The officials argued the requirements have already helped to prevent companies from offshoring manufacturing, citing an example involving an unnamed company that developed a next-generation solar energy technology using DOE funding. In her video announcement, Granholm asserted, “In some cases, [the requirement has] already helped keep hundreds of millions of dollars of revenue here in America, which means, of course, jobs, jobs, jobs — good-quality, American manufacturing jobs.”
Beyond promoting domestic manufacturing, DOE is also arguing the policy provides it with an important new method for keeping tabs on emerging technologies. In its determination of exceptional circumstances from June, DOE notes it funds research on a variety of rapidly evolving technologies that could lead to dramatic shifts in global power in the coming years.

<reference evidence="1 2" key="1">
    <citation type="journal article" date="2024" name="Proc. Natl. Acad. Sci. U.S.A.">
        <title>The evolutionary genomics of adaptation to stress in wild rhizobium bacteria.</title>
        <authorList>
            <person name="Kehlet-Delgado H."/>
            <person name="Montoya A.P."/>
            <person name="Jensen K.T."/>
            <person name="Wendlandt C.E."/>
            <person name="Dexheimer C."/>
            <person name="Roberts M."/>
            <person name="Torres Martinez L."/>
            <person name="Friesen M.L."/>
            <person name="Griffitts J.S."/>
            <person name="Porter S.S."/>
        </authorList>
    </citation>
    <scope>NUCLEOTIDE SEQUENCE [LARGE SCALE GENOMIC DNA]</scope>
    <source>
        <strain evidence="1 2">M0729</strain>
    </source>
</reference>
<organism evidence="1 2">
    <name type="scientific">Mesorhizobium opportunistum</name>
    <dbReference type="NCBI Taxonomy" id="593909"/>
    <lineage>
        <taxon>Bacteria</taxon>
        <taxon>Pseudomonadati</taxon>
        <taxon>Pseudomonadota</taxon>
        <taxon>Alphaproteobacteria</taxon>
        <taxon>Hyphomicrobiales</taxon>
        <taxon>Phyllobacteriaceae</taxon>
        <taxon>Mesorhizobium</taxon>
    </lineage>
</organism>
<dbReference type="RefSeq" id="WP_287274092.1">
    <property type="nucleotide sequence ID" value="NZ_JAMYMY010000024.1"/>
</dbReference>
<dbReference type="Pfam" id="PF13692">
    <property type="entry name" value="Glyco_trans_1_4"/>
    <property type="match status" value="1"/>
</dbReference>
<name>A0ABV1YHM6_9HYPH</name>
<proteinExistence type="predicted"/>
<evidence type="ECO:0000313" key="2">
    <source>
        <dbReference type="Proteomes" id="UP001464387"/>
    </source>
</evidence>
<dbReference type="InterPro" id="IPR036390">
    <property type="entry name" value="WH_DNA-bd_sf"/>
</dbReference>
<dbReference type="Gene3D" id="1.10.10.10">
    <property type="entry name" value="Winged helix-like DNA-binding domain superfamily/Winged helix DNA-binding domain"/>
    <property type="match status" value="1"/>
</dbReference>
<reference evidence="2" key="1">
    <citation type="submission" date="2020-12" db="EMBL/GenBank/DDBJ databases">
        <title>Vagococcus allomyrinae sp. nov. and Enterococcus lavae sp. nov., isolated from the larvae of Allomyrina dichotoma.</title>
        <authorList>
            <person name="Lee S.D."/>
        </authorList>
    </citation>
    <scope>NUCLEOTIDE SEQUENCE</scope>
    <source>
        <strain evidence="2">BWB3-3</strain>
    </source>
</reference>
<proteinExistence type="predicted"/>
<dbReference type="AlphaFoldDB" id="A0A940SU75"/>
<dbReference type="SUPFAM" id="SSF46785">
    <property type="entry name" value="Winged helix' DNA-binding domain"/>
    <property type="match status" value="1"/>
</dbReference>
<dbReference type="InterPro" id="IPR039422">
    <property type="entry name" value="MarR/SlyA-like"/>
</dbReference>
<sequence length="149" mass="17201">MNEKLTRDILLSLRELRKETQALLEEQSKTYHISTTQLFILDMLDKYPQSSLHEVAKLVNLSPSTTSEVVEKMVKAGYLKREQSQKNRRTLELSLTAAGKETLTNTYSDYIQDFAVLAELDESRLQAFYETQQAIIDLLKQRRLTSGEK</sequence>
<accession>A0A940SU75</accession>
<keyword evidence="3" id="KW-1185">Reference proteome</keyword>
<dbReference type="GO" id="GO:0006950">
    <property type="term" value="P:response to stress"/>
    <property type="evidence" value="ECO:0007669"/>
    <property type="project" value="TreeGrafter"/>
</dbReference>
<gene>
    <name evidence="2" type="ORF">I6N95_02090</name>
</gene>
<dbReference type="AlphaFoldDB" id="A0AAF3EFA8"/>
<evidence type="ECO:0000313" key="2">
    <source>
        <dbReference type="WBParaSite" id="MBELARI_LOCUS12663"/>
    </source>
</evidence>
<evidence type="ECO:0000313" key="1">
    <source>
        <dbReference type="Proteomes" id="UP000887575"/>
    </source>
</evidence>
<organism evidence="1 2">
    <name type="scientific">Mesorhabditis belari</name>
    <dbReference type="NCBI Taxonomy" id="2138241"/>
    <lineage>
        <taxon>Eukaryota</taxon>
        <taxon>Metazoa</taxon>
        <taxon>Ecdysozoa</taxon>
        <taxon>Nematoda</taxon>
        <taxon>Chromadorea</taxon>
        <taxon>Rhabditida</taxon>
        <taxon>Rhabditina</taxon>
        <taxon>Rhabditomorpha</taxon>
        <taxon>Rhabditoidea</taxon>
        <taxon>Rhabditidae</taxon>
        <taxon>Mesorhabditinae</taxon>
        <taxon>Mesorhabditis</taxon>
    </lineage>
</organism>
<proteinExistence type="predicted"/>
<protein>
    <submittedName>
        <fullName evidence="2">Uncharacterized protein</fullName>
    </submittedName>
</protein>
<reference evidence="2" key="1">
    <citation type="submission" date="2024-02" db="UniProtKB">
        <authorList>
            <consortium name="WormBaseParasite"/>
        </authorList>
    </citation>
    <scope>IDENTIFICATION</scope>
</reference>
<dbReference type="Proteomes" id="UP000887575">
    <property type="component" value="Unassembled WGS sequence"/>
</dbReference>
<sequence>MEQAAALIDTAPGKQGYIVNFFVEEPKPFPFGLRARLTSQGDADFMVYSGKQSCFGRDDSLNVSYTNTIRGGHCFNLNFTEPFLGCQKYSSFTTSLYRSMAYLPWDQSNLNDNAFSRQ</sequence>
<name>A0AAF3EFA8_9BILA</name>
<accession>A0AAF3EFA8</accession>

Therefore, it states the policy “provides an important tool for DOE to not only ensure domestic impact but also to provide ‘extra attention’ or oversight of the constantly changing introduction, trajectories, and implications of emerging technologies which may now arrive more quickly and with less warning.”
The determination states it covers “all of DOE’s Science and Energy programs,” though it also notes that the department “may decide it is not warranted to require the U.S. Competitiveness Provision in funding agreements for certain technologies, especially certain basic science technologies.”
Bayh-Dole backers warn of chilling effects